Notable Resources of 2023: Books
14 Fresh Ways to Enjoy the Bible, by James F. Coakley(Moody, 208 pages; $15)
Ancient Persia and the Book of Esther: Achaemenid Court Culture in the Hebrew Bible, by Lloyd Llewellyn-Jones (Bloomsbury, 280 pages, $31; Amazon)
Ancient Synagogues Revealed 1981-2022, edited by Lee I. Levine, Zeev Weiss, and Uzi Leibner (Israel Exploration Society, 300₪)
Assyria: The Rise and Fall of the World’s First Empire, by Eckart Frahm (Basic Books, 528 pages, $35; Amazon).
Discovering the Bible inside your Bible: The Gospel of John, by Andy Cook (Experience Israel Now, 208 pages, $20)
Excavating the Land of Jesus, by James Riley Strange (Eerdmans, $30)
Hazor: Canaanite Metropolis, Israelite City, by Amnon Ben-Tor, expanded edition (Israel Exploration Society, 180₪)
The Oxford History of the Ancient Near East: Volume IV: The Age of Assyria, edited by Karen Radner, Nadine Moeller, and D. T. Potts (Oxford, 1288 pages, $150; Amazon)
The Seven Wonders of the Ancient World: Science, Engineering and Technology, by Michael Denis Higgins (Oxford Academic, 360 pages, $35; Amazon)
A set of three Gateways from Biblical Backgrounds: Bible in its Land: The Land Between Concept; Bible in its Time: An Overview of 4000 Years; Bible in its Time: 500 Years of Israelite Kings
Notable Resources of 2023: Digital Resources
The New York Public Library made available Charles W. Wilson’s Ordnance Survey of Jerusalem (1865).
“Lessons from the Land: The Kings” is the latest series produced by Appian Media. The 13 episodes are about 5 minutes each.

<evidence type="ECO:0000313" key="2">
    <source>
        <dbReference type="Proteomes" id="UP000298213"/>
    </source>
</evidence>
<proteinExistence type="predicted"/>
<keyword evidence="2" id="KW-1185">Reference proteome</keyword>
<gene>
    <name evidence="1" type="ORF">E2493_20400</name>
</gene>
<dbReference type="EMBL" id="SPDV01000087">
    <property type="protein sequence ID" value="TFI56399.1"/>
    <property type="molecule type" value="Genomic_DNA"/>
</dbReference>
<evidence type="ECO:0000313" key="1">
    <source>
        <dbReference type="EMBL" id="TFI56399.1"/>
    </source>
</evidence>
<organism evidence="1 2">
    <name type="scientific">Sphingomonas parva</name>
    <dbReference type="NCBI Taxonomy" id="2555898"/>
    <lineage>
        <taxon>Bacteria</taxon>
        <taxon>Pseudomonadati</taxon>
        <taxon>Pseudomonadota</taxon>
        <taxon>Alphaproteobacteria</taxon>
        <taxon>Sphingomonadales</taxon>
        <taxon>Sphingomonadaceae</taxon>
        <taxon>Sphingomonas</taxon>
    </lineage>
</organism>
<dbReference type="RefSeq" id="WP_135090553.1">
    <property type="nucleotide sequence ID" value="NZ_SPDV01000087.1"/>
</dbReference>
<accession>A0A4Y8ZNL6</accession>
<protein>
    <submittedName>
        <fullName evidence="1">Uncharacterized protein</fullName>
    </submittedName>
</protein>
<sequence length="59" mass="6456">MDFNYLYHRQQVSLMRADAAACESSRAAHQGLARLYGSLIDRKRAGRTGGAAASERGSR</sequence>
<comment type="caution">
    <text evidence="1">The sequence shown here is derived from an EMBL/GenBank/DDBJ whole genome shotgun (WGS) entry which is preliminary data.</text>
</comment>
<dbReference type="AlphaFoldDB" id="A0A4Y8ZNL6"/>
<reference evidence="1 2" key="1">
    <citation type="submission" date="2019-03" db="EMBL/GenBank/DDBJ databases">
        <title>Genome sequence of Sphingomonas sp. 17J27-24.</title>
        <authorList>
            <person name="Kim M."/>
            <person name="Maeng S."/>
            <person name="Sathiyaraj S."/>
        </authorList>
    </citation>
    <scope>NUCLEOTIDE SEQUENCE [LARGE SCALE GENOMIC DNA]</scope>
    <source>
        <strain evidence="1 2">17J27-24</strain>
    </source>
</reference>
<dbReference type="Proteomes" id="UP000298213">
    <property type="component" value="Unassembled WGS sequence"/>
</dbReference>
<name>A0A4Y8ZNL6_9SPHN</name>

An impressive video of a 3D model of Herod’s Temple was released by Bible Scenes. A second video tours 50 different areas of the virtual 3D model of Herod’s Temple Mount.
Reading the Bible Lands is a new Bible-reading program developed by Wayne Stiles and enriched by his excellent videos, photos, devotionals, and community.
Losses This Year
Yehoshua Ben-Arieh, professor of geography at The Hebrew University
Amnon Ben-Tor, professor of archaeology at The Hebrew University and director of excavations at Hazor
Weston Fields, managing director of the Dead Sea Scrolls Foundation
Rafael Frankel, retired archaeologist from the University of Haifa
Dennis E. Groh, professor of humanities and archaeology at Illinois Wesleyan University
Heinz-Wolfgang Kuhn, one of the first to engage with the archaeological research of el-Araj
Amélie Kuhrt, professor of ancient Near Eastern history at University College London
Jaromir Malek, Egyptologist and creator of the Tutankhamun Archive
Robert D. Miller, professor of Old Testament at The Catholic University of America
Ilan Sharon, co-director of the excavations at Tel Dor
Jonathan Tubb, archaeologist and curator at the British Museum
Other Top 10 Lists
Gordon Govier writes about the top 10 stories in biblical archaeology for Christianity Today (subscription required).
Bryan Windle has compiled his top 10 discoveries in biblical archaeology of 2023.
National Geographic listed “seven of the most exciting archaeological discoveries in 2023,” placing the Judean desert swords in the top spot. (The Times of Israel has an article about the story, if the paywall prevents access.)
You can revisit the top stories of previous years with these links:
- Top 10 Discoveries of 2022
- Top 10 Discoveries of 2021
- Top 10 Discoveries of 2020
- Top 10 Discoveries of 2019
- Top 10 Discoveries of 2018
- Top 10 Discoveries of 2017 (and Top Stories and more)
- Top Stories of 2015
- Top Stories of 2014
- Top Stories of 2013 (and more)
- Top Stories of 2012 (and more)
- Top Stories of 2011 (and more)
- Top Stories of 2010 (and more)
- Top 8 of 2008 (and more)